The odds are against four-dollar cash corn this year and next, at least for any extended period of time. The monthly average cash price paid to farmers in the United States for their corn has been less than $4.00 a bushel for 27 consecutive months. University of Illinois Agricultural Economist Darrel Good says unless something changes it’s likely to stay that way well into 2017.
“Some combination of a reduction in supplies or increase in consumption will be required in order for prices to move back above $4 for an extended period of time.”
USDA issues another crop production report next week (November 9th) and it will forecast the size of the 2016 U.S. corn crop. Previous history of yield forecast changes in November in years when the forecast declined in September and again in October as was the case this year, shows very mixed results. The trade is leaning toward a smaller corn yield this time around so, not a lot of supply side help is expected from the USDA reports on this fall’s crop. Good says that makes the southern hemisphere pivotal.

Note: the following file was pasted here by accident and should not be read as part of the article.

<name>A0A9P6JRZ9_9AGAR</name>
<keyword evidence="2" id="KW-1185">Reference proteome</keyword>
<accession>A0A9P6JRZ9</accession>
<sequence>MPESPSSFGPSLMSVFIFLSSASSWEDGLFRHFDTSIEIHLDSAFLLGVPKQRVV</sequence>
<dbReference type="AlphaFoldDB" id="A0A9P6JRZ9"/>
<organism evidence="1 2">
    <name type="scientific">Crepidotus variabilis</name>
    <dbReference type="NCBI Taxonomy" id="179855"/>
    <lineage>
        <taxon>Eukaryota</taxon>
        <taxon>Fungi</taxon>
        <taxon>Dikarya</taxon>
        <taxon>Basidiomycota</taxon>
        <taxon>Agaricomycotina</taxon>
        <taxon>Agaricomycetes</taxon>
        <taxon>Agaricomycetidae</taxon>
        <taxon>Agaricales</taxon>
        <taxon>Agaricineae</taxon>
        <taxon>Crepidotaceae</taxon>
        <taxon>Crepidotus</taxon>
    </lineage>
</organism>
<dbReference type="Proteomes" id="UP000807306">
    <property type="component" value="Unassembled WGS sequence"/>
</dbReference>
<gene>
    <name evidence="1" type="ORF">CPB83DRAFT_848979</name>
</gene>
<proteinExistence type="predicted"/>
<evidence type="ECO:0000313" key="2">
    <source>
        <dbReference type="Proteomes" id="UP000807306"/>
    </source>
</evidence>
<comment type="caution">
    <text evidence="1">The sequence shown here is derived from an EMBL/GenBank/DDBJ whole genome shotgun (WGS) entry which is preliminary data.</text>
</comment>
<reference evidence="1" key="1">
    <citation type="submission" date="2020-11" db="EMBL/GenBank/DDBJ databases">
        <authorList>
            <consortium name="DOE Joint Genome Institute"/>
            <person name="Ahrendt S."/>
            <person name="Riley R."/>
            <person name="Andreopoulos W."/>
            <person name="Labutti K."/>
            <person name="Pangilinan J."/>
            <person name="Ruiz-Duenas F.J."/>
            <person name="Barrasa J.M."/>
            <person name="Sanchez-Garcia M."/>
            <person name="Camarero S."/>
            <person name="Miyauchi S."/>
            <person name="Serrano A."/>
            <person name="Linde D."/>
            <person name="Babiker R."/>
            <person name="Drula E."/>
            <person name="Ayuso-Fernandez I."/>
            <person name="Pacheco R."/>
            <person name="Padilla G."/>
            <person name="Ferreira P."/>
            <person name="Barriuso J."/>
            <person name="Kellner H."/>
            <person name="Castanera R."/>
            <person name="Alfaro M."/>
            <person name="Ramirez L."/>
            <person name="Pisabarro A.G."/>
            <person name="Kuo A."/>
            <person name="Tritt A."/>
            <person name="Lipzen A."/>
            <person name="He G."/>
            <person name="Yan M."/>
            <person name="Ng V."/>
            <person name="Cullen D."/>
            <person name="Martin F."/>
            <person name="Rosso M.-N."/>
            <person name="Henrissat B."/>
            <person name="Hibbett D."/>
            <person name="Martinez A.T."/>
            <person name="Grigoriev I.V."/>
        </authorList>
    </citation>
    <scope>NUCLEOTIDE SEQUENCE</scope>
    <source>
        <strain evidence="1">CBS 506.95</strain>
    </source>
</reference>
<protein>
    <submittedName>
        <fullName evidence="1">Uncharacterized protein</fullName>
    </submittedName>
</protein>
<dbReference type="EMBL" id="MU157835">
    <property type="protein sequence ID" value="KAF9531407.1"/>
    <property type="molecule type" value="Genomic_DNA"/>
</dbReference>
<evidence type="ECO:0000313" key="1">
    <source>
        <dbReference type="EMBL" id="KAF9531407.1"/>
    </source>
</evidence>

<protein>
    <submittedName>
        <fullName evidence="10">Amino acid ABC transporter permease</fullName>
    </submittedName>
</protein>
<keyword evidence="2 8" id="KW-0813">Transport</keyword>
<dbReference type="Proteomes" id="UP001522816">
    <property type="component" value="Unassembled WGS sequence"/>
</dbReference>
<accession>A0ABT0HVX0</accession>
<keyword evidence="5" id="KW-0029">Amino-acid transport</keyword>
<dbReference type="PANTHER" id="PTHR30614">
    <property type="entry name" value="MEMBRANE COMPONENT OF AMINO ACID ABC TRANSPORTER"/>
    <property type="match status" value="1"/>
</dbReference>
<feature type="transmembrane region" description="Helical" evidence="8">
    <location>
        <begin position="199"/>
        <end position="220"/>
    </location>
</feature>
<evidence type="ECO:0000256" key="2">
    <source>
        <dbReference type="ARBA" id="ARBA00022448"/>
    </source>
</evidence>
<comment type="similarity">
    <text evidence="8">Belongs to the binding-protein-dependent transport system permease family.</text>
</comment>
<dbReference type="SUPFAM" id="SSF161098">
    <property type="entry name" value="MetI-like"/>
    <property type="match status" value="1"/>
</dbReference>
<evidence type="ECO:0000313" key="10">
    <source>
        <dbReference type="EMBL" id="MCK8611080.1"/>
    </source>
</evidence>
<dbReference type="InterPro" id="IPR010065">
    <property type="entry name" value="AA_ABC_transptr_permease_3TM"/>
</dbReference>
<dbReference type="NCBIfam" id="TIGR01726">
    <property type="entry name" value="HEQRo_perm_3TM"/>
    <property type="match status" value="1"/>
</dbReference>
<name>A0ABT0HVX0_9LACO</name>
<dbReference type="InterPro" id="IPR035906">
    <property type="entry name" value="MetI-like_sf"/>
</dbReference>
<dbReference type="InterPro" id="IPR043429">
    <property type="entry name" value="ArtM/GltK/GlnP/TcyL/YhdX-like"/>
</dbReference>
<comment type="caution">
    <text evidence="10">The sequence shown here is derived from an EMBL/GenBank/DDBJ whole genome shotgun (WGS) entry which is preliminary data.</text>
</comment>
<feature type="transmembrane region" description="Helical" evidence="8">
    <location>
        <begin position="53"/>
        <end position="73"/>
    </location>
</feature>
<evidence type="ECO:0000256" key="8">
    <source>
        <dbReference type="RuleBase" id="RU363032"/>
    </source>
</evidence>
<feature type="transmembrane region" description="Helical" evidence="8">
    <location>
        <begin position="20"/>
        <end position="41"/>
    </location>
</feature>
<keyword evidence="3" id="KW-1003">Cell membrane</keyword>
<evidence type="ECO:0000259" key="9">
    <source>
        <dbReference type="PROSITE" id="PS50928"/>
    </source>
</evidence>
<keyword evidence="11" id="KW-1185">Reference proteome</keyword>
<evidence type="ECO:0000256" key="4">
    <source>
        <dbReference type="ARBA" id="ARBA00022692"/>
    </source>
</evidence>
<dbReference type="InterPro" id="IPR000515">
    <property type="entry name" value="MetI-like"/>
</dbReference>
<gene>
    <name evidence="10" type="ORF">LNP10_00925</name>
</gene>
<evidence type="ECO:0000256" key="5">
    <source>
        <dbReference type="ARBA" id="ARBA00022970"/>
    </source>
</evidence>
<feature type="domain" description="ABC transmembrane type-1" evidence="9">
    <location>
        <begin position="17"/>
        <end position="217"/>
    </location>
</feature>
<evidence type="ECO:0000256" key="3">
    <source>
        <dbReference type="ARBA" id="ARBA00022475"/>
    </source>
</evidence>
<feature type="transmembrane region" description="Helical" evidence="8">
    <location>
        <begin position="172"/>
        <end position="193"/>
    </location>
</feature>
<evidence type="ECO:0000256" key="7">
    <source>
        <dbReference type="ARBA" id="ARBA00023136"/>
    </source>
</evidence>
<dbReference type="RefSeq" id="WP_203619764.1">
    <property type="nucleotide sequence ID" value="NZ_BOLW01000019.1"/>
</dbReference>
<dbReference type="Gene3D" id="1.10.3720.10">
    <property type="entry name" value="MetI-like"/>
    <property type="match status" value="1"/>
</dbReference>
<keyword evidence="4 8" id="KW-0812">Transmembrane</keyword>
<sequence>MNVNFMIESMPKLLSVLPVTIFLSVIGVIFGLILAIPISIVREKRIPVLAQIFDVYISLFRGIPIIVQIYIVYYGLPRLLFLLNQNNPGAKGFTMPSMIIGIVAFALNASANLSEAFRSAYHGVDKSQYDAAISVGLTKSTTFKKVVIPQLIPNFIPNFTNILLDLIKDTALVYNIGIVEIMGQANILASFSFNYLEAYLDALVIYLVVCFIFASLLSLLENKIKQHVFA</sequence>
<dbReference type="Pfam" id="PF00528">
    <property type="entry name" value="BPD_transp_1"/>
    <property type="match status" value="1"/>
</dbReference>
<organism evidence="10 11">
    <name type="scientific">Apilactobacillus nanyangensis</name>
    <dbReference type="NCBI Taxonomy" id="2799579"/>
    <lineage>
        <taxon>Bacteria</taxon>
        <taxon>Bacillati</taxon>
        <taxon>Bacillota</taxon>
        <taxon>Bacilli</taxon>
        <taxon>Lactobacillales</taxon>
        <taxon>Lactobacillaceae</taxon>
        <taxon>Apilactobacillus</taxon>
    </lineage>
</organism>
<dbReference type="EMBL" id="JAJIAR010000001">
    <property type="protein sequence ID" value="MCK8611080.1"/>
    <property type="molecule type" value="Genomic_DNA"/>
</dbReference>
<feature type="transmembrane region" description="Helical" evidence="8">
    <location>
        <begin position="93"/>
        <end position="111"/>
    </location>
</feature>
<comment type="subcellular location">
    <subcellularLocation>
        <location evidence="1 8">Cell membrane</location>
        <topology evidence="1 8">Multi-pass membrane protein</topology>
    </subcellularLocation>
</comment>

“Brazilian production declined sharply in 2016 and early season USDA projections are for production to rebound to near the level of 2015 during the year ahead,” he explained. “In addition Argentina is expected to expand corn area due to reductions in export taxes.”
It is too early in the South American growing season to assess yield potential, but production well below early projections would be required to push corn prices higher and Good also thinks a more likely source of a reduction in corn supply may be reduced corn acreage in the United States next year.